A Lifetime Of Guilt

  • Category: English
  • Words: 914
  • Grade: 89
A Lifetime of Guilt

In Anne Sexton's "The Abortion" and Lucille Clifton's "The lost baby poem," both poets explore the effects of abortion. These two poems reveal the horrifying emotional trauma that a woman experiences when she decides to have an abortion. Through Sexton and Clifton's eloquent yet poignant words the reader obtains a feeling of what a woman suffers when making a decision to have an abortion. Feelings of regret and remorse dwell inside of a woman for the rest of her life when making a decision as grave as that. "The Abortion" and "The lost baby poem" both make use of imagery, repetition and symbolism as a means to communicate the feeling of giving up a child. These two poems show the reader that no matter how you communicate your poetry whether it follows a certain pattern like "The Abortion" does or if it is free verse like "The lost baby poem" the same message can be expressed just as strongly.
        In "The Abortion," Anne Sexton communicates the pain and remorse of giving up a child to abortion. This poem has a distinct form: three line stanzas with an A-B-A rhyme scheme separated by a repeating sentence that breaks up the pattern every three stanzas. The repeating sentence, along with the title tells the reader directly what the poem is about "Somebody who should have been born is gone." The repetition of this sentence is a ringing in the speaker's ears of what she has done. It is a constant reminder of something that she can never take back. In the first three-line stanza, Sexton describes a "bud puffing from its knot" exemplifying the beginning of something, in this case a life. The second, third, fourth, fifth, and sixth stanza, Sexton explains scenery that is typically beautiful, as being dull and dreary, this is a result of the remorse and guilt that the speaker feels for having an abortion "roads sunken in like a gray washboard . . . even the sky grew thin like a high window looking nowhere." In line 10 the reader is made aware of the undying guilt felt by the speaker "in truth, the ground cracks evilly," this sentence shows the reader that the speaker feels that she truly did something evil and she can never take it back.
In "The lost baby poem," Lucille Clifton presents us with a speaker who dwells over the child she chose not to have. This poem does not have a particular form, but nonetheless it still employs imagery and symbolism. In this poem the speaker explores the issue of abortion and the severe impact it has on a woman. Throughout the poem the reader is made to feel compassion for the speaker in view of the fact that it becomes apparent while reading the poem that the baby had to be sacrificed because of financial difficulties that the speaker encounters at the time that the baby was conceived. At the beginning of the poem the speaker's immaturity is shown "when did I know about waters rushing back what did I know about drowning or being drowned," during this point of the poem the speaker does not foresee the lasting repercussions of her decision, she perhaps made a rash decision because she was not mature enough to realize what she was actually doing. Nonetheless she feels undying guilt, although she feels justified in her decision she still feels the need to explain and apologize to the lost baby "if you were here I could tell you these and some other things." However by the end of the poem she goes through a transformation when she states "if I am ever less then a mountain for your brothers and sisters let the rivers pour over my head," here she makes a promise to make it up to the lost baby by forsaking everything to the lost baby's brothers and sisters.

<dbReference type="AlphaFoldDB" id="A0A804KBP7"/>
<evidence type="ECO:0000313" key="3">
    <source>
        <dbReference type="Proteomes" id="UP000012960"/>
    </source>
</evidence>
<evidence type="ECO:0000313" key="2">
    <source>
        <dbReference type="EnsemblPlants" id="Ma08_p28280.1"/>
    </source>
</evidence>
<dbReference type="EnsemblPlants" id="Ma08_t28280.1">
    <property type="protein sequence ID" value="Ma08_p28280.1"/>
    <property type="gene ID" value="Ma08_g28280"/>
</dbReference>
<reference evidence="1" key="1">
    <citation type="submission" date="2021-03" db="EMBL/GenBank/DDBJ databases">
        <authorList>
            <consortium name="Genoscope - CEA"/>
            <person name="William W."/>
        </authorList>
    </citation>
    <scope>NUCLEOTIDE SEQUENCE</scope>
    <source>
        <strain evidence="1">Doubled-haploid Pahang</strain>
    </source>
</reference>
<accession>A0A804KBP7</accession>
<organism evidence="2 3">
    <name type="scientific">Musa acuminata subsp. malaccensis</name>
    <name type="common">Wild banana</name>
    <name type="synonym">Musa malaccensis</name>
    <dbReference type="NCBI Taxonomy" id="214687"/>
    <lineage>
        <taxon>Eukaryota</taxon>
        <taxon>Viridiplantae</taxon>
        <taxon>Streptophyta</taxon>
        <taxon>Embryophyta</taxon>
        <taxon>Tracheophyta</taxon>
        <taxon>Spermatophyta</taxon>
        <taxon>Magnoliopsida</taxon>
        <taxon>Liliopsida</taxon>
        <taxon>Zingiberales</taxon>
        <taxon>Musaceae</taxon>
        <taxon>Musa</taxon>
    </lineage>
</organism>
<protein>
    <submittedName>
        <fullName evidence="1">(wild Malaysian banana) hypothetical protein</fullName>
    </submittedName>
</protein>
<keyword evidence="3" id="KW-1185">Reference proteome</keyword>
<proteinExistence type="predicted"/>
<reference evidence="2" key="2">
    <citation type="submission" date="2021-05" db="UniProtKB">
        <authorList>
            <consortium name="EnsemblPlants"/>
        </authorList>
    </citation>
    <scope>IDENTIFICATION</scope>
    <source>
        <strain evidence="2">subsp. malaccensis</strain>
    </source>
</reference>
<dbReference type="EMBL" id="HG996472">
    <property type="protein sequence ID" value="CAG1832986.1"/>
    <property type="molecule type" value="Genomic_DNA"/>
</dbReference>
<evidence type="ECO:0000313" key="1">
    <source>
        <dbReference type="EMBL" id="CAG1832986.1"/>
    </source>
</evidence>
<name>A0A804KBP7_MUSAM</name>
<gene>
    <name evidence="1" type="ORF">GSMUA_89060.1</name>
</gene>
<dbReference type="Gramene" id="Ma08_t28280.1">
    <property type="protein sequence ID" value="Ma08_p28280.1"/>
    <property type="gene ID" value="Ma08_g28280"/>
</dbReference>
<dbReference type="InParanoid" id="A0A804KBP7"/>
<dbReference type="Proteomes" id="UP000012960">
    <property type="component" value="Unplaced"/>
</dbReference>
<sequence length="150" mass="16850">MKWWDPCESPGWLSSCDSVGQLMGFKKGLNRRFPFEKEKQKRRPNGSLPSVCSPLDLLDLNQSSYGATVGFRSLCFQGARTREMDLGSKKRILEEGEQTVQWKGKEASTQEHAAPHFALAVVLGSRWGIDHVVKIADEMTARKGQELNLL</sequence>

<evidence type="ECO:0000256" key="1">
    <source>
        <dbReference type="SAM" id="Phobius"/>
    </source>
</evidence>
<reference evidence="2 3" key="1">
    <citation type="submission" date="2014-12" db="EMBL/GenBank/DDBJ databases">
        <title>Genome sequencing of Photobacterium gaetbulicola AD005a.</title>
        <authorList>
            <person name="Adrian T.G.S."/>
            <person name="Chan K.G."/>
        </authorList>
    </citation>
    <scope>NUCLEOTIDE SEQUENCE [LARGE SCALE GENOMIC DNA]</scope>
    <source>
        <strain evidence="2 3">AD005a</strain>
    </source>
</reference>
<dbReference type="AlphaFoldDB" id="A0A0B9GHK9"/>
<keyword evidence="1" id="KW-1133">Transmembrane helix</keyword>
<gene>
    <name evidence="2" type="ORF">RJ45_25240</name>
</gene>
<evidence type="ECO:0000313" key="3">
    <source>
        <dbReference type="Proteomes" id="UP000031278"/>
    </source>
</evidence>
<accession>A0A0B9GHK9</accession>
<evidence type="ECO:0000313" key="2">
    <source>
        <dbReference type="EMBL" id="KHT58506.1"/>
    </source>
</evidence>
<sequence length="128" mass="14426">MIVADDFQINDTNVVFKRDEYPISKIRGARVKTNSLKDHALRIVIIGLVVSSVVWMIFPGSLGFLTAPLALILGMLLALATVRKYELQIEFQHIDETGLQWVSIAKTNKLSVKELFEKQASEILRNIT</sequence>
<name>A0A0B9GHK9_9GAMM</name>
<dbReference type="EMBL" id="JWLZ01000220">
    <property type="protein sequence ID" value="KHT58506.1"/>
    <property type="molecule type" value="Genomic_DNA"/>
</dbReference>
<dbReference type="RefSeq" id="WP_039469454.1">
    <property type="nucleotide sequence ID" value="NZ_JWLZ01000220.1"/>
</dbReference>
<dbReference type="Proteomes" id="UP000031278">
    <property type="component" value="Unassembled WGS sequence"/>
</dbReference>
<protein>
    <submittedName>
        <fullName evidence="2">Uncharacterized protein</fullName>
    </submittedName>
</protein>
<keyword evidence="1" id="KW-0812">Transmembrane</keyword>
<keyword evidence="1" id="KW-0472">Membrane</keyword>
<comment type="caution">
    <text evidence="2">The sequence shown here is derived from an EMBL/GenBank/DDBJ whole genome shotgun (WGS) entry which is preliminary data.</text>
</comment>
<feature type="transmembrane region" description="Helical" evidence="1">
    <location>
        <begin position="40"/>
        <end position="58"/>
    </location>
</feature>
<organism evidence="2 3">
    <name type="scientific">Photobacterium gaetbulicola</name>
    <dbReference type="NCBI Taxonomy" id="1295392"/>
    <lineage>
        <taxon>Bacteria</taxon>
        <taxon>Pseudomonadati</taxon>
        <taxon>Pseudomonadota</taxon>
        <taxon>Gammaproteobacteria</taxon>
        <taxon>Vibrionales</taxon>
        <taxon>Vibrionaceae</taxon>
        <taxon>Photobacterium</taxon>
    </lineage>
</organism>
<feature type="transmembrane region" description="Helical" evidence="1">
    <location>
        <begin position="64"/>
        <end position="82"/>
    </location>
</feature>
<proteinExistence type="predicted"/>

Although "The Abortion" and "The lost baby poem" do not utilize the same style of poetry they both convey similar messages. In both poems the speaker is articulating the loss of an unborn child, and the painful decision of giving it up. Both poems use vivid imagery to get across their point. "The lost baby poem" is filled with images that symbolize the guilt associated with giving up a child "the time I dropped your almost body down down to meet the waters under the city and run with one with the sewage to the sea." Later in the poem Clifton goes on to say, "you would have been born into winter", this symbolizes death and financial troubles. In "The Abortion", Sexton describes the roads and the grass as a means to get her point across "the grass as bristly and stout as chives . . .the road was as flat as a sheet of tin.
It is evident in both "The Abortion" by Anne Sexton and "The lost baby poem" by Lucille Clifton that the feeling of guilt and remorse run deep within both speakers. Although the authors use contrasting writing styles, the main point is displayed in both poems eloquently. No matter how an author writes about abortion the fact still remains that there is an undeniable pain associated with this horrible experience. The fact of the matter is that a woman can never get over something like this and therefore whenever writing about it, despite the different ways it can be presented, it all comes down to one emotion.
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